Ms. Collins also fails to show that Mr. Santos' transfer to the police department section of the DHS was a materially better position than her transfer to the fire department section of the DHS. Despite the fact that Ms. Collins felt she needed additional training to work in the fire department section of the DHS, see Collins Dep. at 117, she testified that she and Mr. Santos essentially had the same job and same pay at the DHS, see id. at 112-13. Therefore, viewing the evidence in the light most favorable to her, Ms. Collins simply fails to establish a prima facie case. She has not demonstrated that she and a similarly situated employee were treated differently by the County.
2. THE EMPLOYER'S BURDEN OF PRODUCING EVIDENCE
Assuming Ms. Collins can establish a prima facie case of disparate treatment — and I find that she cannot — the burden of production then shifts to the County to articulate some legitimate, nondiscriminatory reason for the adverse action in order to rebut the inference of discrimination. See Burdine, 450 U.S. at 253; McDonnell Douglas, 411 U.S. at 802. "Because the defendant need only produce, not prove, a nondiscriminatory reason, this burden is exceedingly light." Perryman v. Honson Products Co., 698 F.2d 1138, 1142 (11th Cir. 1983). In order to rebut the plaintiff's prima facie case, the defendant must "clearly set forth, through the introduction of admissible evidence, the reasons for the plaintiff's rejection." See Burdine, 450 U.S. at 255.
I find that the County has easily met its burden of production in this case with regards to Ms. Collins' performance evaluation and transfer. Although Ms. Collins argues that her transfer to the DHS was due to her gender, the County has shown legitimate, nondiscriminatory reasons for Ms. Collins' transfer. For example, Lt. Hatterman wrote that Ms. Collins was assigned seventeen new Internal Affairs investigations, but was only able to complete five investigations. See 2002 Report. He also wrote that Ms. Collins was taken out of rotation for new cases in February of 2002, and the majority of her cases had been reassigned for their completion. See id. Moreover, Lt. Hatterman also noted that Ms. Collins "did not demonstrate sufficient time and case management skills to complete her assigned cases in a timely manner. This difficulty is also due, in part, to her inability to prioritize and organize her work schedule in order to meet the investigative requirements of her cases (see summary)." See id.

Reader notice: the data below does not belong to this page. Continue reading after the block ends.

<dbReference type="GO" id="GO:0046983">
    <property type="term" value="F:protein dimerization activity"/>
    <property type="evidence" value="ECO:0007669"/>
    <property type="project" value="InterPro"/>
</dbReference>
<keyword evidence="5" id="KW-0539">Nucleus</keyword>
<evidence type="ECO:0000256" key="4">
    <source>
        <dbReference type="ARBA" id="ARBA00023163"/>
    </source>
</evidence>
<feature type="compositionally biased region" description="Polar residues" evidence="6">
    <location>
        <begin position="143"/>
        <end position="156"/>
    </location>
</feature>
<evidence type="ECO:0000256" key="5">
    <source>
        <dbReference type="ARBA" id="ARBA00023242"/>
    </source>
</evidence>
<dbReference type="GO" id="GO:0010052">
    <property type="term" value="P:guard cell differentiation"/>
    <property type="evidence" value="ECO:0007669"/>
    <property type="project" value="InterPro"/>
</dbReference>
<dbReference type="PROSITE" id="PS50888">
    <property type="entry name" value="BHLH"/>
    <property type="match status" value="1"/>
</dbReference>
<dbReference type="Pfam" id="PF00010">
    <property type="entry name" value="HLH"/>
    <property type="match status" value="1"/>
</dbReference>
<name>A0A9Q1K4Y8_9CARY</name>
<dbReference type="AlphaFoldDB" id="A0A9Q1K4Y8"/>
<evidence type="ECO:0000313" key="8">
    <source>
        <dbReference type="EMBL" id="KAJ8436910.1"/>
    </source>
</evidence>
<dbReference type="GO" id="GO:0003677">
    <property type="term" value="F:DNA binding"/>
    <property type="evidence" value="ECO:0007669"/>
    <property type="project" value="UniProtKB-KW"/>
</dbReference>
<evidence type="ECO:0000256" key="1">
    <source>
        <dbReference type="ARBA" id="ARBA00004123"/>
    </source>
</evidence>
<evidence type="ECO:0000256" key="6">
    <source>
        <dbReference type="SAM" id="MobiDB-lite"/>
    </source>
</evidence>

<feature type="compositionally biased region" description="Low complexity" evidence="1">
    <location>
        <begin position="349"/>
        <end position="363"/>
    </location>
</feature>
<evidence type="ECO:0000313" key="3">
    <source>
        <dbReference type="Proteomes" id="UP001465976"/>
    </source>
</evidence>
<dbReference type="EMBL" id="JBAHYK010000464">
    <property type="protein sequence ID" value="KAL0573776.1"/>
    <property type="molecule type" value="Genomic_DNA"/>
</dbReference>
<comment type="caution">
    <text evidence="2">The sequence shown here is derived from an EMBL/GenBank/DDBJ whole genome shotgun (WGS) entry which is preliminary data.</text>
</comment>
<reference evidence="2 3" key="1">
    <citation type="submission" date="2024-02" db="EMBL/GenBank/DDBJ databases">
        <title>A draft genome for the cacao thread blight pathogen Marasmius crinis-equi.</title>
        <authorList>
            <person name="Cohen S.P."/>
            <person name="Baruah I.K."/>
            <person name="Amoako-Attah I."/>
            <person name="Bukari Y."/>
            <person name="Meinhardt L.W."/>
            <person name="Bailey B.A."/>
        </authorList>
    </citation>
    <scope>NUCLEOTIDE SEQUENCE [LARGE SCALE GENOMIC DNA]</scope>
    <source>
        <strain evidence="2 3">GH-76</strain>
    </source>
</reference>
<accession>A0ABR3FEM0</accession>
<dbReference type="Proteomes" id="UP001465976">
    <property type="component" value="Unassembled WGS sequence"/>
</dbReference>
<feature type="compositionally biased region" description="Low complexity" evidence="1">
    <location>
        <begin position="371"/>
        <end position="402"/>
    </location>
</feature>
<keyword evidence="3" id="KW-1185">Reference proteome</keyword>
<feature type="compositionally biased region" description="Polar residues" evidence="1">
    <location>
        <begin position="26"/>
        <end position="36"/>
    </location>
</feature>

Despite the County's assertions, the evidence is unclear whether Ms. Collins was taken out of rotation prior to her taking leave on February 27, 2002. For example, although the County claims that Ms. Collins agrees she was taken out of rotation in February before her leave, see Motion for Summary Judgment at 4 n. 3, the deposition pages cited by the County do not demonstrate this, see Collins Dep. at 107-08.
The County has also met its burden with regard to Ms. Collins' transfer from the DHS to Animal Services. Ms. Collins acknowledged at her deposition that the DHS was disbanded due to conflicts between Chief Lanza and the manager of the fire department section. See Collins Dep. at 121-22. As a result, the entire DHS unit was disbanded and everyone in the unit was transferred. See id. at 122.